The Dodd-Frank Act left the state regulatory infrastructure in place for property and casualty insurers. In addition to tardiness with deadlines on required federal reports and timidity with regard to reaching into the state regulatory world, the FIO stacked a federal advisory committee with insurers, a few consumer groups, etc., ignoring small businesses, which are heavily impacted by the insurance industry. These federal advisory committees do contribute to agendas, provide industry information to agencies and assist with the policymaking process.
Despite Congress asking that the collision industry be represented on the FIO federal advisory committee, the Obama administration refused.

The new Financial CHOICE Act envisions the following process for any federal government role in insurance regulation:

  • Abolishes the Federal Insurance Office and establishes the Office of the Independent Insurance Advocate to act as an independent advocate on behalf of U.S. policyholders on prudential aspects of insurance matters
  • Grants the Office of the Independent Insurance Advocate the authority to coordinate federal efforts on prudential aspects of international insurance matters, consult with states regarding insurance matters of national importance, assist the Treasury Secretary in administering the Terrorism Reinsurance Program and observe all aspects of the insurance industry and identify issues that could contribute to systemic crises in the insurance industry or the U.S. financial system
  • Provides that the Independent Insurance Advocate is a voting member of the FSOC

Several consumer groups have been outspoken in their support of the FIO. In addition, Greg Gelzinis at the Center for American Progress stated, “Over the past six years, the Federal Insurance Office has developed into a reliable source of information for policymakers, consumers and the greater public. It is troubling that the NAIC may push for Congress to eliminate the FIO.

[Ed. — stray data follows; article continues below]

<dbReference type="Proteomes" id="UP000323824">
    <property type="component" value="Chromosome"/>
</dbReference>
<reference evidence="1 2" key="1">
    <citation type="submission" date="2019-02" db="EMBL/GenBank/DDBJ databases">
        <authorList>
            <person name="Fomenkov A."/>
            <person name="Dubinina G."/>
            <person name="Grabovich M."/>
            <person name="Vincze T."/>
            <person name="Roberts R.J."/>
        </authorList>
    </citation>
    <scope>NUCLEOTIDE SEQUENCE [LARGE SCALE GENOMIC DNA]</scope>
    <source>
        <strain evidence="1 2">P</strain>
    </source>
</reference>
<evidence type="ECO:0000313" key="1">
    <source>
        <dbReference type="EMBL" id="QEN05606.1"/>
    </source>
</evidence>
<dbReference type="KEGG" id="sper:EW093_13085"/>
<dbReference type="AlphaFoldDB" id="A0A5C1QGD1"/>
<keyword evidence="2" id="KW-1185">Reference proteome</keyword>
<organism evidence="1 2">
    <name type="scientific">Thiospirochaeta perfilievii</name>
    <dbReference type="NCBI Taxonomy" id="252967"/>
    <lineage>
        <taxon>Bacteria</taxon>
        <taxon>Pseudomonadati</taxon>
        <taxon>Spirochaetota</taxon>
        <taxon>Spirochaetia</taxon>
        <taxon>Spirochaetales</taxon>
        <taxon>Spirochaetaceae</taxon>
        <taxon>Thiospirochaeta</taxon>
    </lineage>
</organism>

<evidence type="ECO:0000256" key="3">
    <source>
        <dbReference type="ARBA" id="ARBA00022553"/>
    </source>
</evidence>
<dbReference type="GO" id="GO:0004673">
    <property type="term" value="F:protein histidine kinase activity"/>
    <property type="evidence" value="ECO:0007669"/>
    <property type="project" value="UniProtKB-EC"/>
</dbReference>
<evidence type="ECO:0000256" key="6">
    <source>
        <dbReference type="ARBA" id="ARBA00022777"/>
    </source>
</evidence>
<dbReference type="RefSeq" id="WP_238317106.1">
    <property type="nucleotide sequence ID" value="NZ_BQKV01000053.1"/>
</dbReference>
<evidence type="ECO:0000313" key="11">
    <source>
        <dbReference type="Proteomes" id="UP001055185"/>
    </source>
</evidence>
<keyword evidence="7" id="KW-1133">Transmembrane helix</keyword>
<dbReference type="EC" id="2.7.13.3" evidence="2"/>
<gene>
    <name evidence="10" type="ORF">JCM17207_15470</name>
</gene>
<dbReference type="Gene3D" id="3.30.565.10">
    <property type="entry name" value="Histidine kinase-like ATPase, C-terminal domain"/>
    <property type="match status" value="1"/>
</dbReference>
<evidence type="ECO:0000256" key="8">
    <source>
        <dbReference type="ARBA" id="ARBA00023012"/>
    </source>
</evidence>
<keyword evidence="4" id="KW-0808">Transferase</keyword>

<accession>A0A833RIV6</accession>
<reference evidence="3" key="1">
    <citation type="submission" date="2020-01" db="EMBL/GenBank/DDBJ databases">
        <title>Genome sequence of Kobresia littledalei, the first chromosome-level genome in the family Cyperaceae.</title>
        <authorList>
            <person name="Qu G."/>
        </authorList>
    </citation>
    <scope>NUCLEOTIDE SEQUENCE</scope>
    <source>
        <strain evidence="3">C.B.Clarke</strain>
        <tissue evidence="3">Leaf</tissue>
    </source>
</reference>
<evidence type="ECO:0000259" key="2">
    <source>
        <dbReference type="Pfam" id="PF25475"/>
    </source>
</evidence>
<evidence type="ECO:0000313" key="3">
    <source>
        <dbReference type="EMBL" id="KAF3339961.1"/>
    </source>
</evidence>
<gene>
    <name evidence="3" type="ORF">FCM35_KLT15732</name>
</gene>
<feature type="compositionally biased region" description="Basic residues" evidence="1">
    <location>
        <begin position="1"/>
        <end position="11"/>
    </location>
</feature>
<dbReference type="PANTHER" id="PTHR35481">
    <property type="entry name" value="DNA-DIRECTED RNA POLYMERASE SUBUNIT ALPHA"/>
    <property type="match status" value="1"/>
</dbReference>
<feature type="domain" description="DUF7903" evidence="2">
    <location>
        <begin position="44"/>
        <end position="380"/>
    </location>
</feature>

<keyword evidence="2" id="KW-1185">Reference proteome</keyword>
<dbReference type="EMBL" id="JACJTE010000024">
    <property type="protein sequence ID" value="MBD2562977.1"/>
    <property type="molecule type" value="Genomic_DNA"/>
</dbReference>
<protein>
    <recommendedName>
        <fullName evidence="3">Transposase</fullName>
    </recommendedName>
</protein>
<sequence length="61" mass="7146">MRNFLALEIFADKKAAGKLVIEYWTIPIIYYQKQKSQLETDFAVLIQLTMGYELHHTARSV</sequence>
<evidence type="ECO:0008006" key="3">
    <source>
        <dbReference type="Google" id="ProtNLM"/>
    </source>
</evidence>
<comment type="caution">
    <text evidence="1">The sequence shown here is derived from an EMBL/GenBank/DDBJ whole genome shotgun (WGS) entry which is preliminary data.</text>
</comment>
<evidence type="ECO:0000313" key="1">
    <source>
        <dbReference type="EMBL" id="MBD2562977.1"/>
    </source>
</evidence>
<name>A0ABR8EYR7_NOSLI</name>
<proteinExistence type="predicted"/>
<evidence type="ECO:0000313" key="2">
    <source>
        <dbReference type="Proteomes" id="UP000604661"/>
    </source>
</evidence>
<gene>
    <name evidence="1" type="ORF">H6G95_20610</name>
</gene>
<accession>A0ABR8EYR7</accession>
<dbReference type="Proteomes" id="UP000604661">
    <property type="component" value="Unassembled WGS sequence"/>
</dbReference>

“If anything, policymakers should consider expanding the office and elevating the head of the office to the status of a Senate-confirmed appointment. That would enhance the FIO’s capacity and standing among domestic and international regulators. Debating the merits of the state-federal balance in insurance regulation is for another day, but the value of having insurance expertise in the federal government is clear. It is important to highlight the significance of these lesser-known elements of Dodd-Frank, so they are not quietly rolled back in the shadows.”

The bill, as passed by the Committee, dilutes federal powers over the insurance industry. Collision repairers have seen little FIO activity that impacts their businesses since the passage of Dodd-Frank, but the FIO did provide a framework for further federal involvement. Currently, the Federal Trade Commission and the U.S. Department of Justice fall back on the McCarran-Ferguson Act, other than for health-care insurance, and the role of states in insurance regulation and, generally, avoid those issues most important to the insurer-repairer-consumer relationship.

What’s next? The Financial CHOICE Act still must be considered on the House floor. If the Committee vote is any indicator, it should pass the House with a vote along party lines. The U.S. Senate could be more problematic for the act’s supporters. The bill will require Democratic support to pass the Senate, even if it receives all 52 republican votes.

The House may take up the bill this summer but the Senate could take its time with numerous administration nominees-in-waiting and more time for the Banking, Housing and Urban Affairs Committee consideration.

To learn more about the repeal of Dodd-Frank and contact your congressman or senator in opposition to eliminating the Federal Insurance Office, please go to TakingTheHill.com.